Treating PTSD With Lucid Dreaming
Even though there seem to be an almost infinite number of things which divide humanity – skin color, gender, wealth or the lack thereof, etc. – humanity does share commonalities too. We all eat and drink and breathe. We all need to interact with others, to love and be loved. And we all dream.
In times past dreams were considered of more importance than today. They were seen as portals to other realms, communications with the future, the gods, or with those we loved but who are now gone. Today though dreams are often considered nothing more than interesting, devoid of any real value or meaning. However, that perspective is changing as science learns more about dreams and what they mean for our health and well-being. This includes their relevance for treating such mental health issues as post traumatic stress disorder (PTSD).
PTSD occurs when a person has experienced or witnessed a terrifying event. Although this trauma is often associated with wars and soldiers it can and does happen to anyone. A man in a car accident, a woman who sees someone murdered, those who are the victims of crimes such as rape and violent muggings, etc. The symptoms include anger, fear, nervousness, nightmares, and guilt. While these are all normal symptoms at first, for most these symptoms fade away after a month or so. For the PTSD victim, they do not. The symptoms stay and they are not able to live their lives and function as well as before.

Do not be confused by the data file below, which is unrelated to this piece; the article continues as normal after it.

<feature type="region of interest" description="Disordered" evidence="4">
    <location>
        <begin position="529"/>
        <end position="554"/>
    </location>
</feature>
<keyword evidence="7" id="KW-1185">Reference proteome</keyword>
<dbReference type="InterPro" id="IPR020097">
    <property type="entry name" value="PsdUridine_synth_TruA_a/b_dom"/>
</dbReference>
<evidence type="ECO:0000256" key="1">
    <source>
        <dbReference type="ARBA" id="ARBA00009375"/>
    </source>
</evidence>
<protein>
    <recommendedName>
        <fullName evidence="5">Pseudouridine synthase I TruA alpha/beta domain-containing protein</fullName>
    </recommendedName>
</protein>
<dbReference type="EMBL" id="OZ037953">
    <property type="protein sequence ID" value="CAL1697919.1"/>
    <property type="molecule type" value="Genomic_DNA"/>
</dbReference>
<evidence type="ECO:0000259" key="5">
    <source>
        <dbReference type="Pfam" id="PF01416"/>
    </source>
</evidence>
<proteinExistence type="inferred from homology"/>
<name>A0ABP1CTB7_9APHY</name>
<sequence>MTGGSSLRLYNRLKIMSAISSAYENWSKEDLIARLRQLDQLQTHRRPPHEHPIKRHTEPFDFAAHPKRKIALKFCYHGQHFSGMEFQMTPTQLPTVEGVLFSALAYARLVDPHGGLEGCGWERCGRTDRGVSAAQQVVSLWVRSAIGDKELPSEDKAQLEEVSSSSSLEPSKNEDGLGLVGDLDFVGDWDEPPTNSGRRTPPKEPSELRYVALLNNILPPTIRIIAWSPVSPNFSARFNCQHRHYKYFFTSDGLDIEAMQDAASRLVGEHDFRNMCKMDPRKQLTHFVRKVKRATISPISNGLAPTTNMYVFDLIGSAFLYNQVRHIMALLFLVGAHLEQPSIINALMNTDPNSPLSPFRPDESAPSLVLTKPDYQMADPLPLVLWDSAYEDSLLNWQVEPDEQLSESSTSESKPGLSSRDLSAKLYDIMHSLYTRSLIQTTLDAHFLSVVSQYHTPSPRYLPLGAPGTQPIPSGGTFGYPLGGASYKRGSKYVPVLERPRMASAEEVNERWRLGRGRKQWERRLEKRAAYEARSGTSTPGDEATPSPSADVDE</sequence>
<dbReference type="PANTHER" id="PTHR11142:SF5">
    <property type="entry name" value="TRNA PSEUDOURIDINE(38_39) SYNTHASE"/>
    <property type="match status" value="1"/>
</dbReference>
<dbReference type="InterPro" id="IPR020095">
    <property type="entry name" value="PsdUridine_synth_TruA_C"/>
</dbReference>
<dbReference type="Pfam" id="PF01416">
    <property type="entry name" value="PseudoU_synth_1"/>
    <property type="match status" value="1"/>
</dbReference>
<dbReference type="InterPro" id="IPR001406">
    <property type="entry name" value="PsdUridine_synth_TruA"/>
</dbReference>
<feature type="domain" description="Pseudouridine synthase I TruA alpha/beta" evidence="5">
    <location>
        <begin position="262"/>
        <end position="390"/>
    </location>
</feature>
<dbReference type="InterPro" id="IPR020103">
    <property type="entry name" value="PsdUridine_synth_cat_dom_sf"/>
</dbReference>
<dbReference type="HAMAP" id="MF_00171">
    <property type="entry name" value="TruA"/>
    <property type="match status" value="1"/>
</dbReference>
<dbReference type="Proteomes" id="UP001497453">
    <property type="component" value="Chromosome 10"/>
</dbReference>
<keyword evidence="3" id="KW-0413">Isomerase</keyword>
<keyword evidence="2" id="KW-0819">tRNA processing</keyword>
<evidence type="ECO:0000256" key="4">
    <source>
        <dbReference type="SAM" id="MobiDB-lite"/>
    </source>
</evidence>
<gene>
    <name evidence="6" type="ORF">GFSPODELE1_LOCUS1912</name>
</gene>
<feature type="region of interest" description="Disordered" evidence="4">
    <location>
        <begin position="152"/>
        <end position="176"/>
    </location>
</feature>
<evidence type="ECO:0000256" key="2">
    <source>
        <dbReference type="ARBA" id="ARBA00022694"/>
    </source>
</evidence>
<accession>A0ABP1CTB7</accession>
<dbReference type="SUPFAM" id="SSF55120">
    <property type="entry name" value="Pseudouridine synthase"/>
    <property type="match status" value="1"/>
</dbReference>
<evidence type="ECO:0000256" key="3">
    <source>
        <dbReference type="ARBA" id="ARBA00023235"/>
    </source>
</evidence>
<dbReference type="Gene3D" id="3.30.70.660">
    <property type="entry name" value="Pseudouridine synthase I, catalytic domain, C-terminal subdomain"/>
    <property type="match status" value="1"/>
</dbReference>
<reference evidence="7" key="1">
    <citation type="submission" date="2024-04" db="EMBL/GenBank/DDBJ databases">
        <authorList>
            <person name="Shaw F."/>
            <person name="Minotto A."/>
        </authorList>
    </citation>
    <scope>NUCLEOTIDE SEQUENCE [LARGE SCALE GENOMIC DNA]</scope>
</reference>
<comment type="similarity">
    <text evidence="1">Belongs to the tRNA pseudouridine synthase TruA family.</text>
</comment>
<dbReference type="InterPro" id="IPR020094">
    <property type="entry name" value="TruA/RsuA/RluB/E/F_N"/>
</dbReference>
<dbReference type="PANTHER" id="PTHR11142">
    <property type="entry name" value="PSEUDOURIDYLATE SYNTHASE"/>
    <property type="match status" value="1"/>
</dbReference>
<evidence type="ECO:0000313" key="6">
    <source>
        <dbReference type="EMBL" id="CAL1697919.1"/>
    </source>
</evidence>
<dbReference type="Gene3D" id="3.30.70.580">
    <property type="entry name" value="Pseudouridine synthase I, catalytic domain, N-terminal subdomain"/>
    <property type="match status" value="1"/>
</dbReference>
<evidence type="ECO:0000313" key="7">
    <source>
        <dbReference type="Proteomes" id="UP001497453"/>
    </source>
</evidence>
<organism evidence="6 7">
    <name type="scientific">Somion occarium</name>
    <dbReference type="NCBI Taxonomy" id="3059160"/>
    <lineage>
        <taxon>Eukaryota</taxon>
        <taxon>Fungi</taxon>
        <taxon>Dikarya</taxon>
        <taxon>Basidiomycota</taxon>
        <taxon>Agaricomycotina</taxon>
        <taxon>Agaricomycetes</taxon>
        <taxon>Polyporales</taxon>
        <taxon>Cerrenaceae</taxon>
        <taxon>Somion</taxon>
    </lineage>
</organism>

Clinical psychologist Dr. J. Timothy Green’s article, “Lucid Dreaming in the Treatment of Post Traumatic Stress Disorder”, discusses how he has used lucid dreaming to treat some of his PTSD patients.
One of his cases dealt with a 12 year old girl who had suffered severe injuries when she went to help her brother when he was being attacked by two dogs. Although her physical injuries had longed heal, she still suffered from nightmares of being chased by these two dogs and hiding behind a tree. These dreams were, of course, accompanied by a great deal of fear.
Dr. Green then, “explained lucid dreaming to her and suggested that each night as she fell asleep she mentally and emotionally visualize herself back into the dream at the point where she was hiding behind the tree. As she imagined herself behind the tree, I suggested she say to herself, “This is my dream.” I explained that if she was able to become aware that she was dreaming, there is nothing to fear from the dogs who were only images in her dream. This being the case, she could then change the dream in any way she wished to.”
Two weeks later the girl came in and told him that she had followed his suggestion. When she found herself aware that she was dreaming and behind the tree again, instead of cowering in fear she had stepped out and told the dogs that she “wanted them to turn into hot dogs, which they did.” After eating the hot dogs in her dream, her nightmares never returned.
Tools for Wellness has products that provide both more information about lucid dreaming, such as Dr. Stephen LaBerge and Howard Rheingold’s excellent book “Exploring the World of Lucid Dreaming” , but also products such as the REM Dreamer Lucid Dreaming Induction Sleep Mask Device that can help you in achieving lucid dreaming.